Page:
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PH share in US’ $95-B war financing package: Zero right now

You are currently viewing PH share in US’ $95-B war financing package: Zero right now

THE United States’ unprecedented $95-billion supplemental financing package consisting of three bills passed by the US Congress and signed into law last February 24 by President Joe Biden is essentially to fund two existing wars by its proxies, and a third one expected against the superpower in the region, China.

This consists of $61 billion to aid Ukraine fight Russia and $26 billion for Israel to continue its genocidal war against Palestinians in Gaza.

Some $4 billion was allocated to Taiwan to deter an alleged Chinese plan to take over its rogue state and $3 billion to build its war machine in the Pacific and South China Sea — $2 billion for two nuclear submarines and $1 billion for submarine bases.

Two of the US’ unprecedented three war-financing bills. IMAGE FROM THE US CONGRESS COMMITTEE ON APPROPRIATIONS

Pity the Philippines. Nothing in that package is earmarked for it, which has put itself in the crosshairs of the Chinese People’s Liberation Army missiles by giving the US nine military camps, including two of our international airports to use to wage war against the superpower. (Text of HR 8036 called “Indo-Pacific Security Supplemental Appropriations Act, 2024” can be accessed at https://www.congress.gov/bill/118th-congress/house-bill/8036/text).

However, the US House of Representatives on Tuesday issued a press release: “The extensive lobbying efforts of the Philippine delegation, led by Speaker Martin G. Romualdez, paid off as the US House of Representatives approved an $8.1 billion emergency aid package for key allies in the Indo-Pacific, including the Philippines.”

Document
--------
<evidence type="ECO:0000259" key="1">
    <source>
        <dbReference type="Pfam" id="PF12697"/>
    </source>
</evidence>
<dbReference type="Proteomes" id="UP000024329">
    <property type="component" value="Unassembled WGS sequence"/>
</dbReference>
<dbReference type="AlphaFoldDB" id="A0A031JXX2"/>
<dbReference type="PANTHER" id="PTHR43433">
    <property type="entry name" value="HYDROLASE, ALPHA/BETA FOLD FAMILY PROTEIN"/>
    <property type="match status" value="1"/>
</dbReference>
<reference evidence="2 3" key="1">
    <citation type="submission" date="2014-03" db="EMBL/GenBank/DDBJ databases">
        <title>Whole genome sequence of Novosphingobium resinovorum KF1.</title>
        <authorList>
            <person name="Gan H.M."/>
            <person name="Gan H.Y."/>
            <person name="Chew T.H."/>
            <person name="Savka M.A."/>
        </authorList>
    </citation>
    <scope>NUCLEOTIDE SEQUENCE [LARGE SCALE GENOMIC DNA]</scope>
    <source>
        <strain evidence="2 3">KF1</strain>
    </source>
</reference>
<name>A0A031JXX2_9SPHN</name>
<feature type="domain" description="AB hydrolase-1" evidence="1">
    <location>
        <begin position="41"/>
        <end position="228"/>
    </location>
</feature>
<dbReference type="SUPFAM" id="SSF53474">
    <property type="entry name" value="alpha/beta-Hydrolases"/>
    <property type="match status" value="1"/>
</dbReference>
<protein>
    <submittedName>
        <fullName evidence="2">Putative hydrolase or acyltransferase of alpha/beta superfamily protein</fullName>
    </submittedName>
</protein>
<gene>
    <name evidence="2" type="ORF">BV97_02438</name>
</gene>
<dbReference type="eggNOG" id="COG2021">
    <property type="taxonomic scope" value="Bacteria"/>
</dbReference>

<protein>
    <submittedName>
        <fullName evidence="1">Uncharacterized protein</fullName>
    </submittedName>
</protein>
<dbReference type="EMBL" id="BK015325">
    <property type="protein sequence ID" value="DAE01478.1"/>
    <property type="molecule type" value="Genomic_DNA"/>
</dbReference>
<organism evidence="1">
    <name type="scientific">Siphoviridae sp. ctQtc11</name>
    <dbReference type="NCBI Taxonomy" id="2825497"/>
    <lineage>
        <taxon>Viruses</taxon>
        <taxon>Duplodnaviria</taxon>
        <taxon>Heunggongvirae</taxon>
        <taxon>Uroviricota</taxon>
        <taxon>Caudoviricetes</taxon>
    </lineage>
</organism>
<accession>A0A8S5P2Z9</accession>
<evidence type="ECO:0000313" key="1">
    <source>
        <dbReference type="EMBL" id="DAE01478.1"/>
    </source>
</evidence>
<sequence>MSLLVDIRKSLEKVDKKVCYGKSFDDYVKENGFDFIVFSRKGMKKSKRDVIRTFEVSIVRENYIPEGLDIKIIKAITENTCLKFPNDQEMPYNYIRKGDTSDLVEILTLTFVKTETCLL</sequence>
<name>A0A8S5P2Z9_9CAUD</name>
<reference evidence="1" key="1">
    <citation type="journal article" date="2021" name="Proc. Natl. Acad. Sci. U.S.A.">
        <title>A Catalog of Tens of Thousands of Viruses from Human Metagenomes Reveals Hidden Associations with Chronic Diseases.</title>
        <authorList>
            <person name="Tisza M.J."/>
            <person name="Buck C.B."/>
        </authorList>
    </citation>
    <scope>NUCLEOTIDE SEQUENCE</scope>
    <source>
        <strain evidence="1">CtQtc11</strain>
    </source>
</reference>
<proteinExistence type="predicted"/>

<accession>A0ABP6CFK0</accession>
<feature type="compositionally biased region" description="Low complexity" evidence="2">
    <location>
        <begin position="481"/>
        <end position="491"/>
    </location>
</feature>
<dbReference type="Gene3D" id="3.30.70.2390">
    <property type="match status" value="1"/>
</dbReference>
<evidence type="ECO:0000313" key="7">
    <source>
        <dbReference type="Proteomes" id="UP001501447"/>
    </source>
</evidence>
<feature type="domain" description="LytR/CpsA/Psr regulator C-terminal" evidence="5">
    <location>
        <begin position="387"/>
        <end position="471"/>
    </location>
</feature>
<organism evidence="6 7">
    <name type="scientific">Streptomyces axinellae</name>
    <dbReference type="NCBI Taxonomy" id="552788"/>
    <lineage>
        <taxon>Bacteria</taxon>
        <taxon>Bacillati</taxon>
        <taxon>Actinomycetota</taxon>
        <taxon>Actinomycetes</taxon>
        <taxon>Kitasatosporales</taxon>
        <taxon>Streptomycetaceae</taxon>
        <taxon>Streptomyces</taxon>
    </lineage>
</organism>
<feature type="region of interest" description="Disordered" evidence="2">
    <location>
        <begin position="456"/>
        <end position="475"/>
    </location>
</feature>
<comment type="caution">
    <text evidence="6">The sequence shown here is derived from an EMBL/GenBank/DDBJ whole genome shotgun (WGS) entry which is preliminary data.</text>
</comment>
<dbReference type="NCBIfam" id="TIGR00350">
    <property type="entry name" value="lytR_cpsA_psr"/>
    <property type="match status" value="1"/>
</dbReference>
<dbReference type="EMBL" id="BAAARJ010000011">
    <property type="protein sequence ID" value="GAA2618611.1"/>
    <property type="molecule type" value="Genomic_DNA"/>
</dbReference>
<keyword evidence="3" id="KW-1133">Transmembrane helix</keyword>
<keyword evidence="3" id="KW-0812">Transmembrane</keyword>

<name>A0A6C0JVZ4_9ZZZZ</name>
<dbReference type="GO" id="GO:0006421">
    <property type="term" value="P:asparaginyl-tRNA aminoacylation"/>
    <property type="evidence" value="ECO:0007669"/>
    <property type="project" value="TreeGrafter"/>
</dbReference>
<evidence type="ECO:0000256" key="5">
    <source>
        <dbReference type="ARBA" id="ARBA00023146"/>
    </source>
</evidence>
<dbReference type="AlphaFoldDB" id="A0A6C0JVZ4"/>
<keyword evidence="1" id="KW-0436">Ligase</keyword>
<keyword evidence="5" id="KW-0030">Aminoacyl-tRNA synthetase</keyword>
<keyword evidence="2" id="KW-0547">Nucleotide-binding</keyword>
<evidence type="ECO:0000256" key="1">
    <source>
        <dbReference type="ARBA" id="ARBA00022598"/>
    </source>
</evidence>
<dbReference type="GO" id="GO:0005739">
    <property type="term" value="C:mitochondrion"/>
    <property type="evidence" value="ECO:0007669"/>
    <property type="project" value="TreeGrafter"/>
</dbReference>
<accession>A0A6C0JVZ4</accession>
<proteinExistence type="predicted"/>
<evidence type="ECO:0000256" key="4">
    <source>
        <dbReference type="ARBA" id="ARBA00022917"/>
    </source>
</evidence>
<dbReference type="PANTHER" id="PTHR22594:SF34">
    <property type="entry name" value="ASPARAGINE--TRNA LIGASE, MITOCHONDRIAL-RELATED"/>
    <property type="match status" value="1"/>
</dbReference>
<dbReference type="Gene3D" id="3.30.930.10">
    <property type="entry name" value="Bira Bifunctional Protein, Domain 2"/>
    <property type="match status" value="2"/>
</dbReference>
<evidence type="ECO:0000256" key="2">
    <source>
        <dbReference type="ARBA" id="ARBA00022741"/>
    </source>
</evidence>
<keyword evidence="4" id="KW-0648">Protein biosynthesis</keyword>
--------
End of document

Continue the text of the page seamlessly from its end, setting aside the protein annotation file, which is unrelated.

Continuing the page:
Romualdez’s lobbying efforts resulted in a boon for the US military-industrial complex and for Taiwan? Talk about ridiculous credit-grabbing.

Two of the US’ unprecedented three war-financing bills. IMAGE FROM THE US CONGRESS COMMITTEE ON APPROPRIATIONS


Romualdez’s statement is grossly inaccurate, although an article the next day in his newspaper, the Manila Standard, repeated the lie with the headline “$8.1 billion aid includes $500m to PH.”

The $8.1-billion aid is the third component of the $95-billion war financing package titled “Indo-Pacific Security Supplemental Appropriations Bill, 2024” (House Resolution 8036). However, the bill doesn’t mention the Philippines at all and consists mainly of $3.3 billion to build up “submarine infrastructure” in the Pacific and $2 billion in Foreign Military Financing Program for Taiwan.

There was a last-minute attempt by California 48th District Rep. Darrell Issa to include an amendment to the Indo-Pacific Security Bill for the US State Department to allocate $500 million in foreign military financing to the Philippines. Issa’s amendment, however, was not included in the bill the House sent to the Senate which approved it, along with the bills relating to Ukraine and Israel, and transmitted to President Biden for approval.

The Philippines, of course, in all likelihood, will get some share in the US’ war-financing and China-encircling package since it would be in the category of countries termed “major non-NATO (North Atlantic Treaty Organization) allies and the Indo-Pacific region,” eligible under the coming law to receive foreign military assistance as well as foreign military sales.